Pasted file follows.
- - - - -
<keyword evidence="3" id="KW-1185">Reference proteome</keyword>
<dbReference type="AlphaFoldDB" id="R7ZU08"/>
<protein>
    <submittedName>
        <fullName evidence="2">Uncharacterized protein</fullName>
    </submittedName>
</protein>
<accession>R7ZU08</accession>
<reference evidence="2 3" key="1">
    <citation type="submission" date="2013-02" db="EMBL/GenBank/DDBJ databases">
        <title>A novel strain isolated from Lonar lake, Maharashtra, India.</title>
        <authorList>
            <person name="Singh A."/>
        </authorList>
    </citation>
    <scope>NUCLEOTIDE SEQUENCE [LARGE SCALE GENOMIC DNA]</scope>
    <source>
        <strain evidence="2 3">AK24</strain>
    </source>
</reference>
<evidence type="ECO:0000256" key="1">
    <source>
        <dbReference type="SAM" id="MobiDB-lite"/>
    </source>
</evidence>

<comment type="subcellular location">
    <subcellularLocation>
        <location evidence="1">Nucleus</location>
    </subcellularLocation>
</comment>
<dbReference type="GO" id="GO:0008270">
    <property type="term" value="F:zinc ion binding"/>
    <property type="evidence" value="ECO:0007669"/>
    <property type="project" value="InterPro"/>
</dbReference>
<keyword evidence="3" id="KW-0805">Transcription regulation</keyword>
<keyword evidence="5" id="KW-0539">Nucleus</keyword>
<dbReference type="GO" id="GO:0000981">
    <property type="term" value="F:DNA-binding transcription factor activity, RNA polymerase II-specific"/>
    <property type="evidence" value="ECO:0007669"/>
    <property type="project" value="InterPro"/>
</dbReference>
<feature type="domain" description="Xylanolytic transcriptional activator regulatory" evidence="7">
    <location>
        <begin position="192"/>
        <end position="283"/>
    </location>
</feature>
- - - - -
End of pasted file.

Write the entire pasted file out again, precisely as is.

<keyword evidence="3" id="KW-1185">Reference proteome</keyword>
<dbReference type="AlphaFoldDB" id="R7ZU08"/>
<protein>
    <submittedName>
        <fullName evidence="2">Uncharacterized protein</fullName>
    </submittedName>
</protein>
<accession>R7ZU08</accession>
<reference evidence="2 3" key="1">
    <citation type="submission" date="2013-02" db="EMBL/GenBank/DDBJ databases">
        <title>A novel strain isolated from Lonar lake, Maharashtra, India.</title>
        <authorList>
            <person name="Singh A."/>
        </authorList>
    </citation>
    <scope>NUCLEOTIDE SEQUENCE [LARGE SCALE GENOMIC DNA]</scope>
    <source>
        <strain evidence="2 3">AK24</strain>
    </source>
</reference>
<evidence type="ECO:0000256" key="1">
    <source>
        <dbReference type="SAM" id="MobiDB-lite"/>
    </source>
</evidence>

<comment type="subcellular location">
    <subcellularLocation>
        <location evidence="1">Nucleus</location>
    </subcellularLocation>
</comment>
<dbReference type="GO" id="GO:0008270">
    <property type="term" value="F:zinc ion binding"/>
    <property type="evidence" value="ECO:0007669"/>
    <property type="project" value="InterPro"/>
</dbReference>
<keyword evidence="3" id="KW-0805">Transcription regulation</keyword>
<keyword evidence="5" id="KW-0539">Nucleus</keyword>
<dbReference type="GO" id="GO:0000981">
    <property type="term" value="F:DNA-binding transcription factor activity, RNA polymerase II-specific"/>
    <property type="evidence" value="ECO:0007669"/>
    <property type="project" value="InterPro"/>
</dbReference>
<feature type="domain" description="Xylanolytic transcriptional activator regulatory" evidence="7">
    <location>
        <begin position="192"/>
        <end position="283"/>
    </location>
</feature>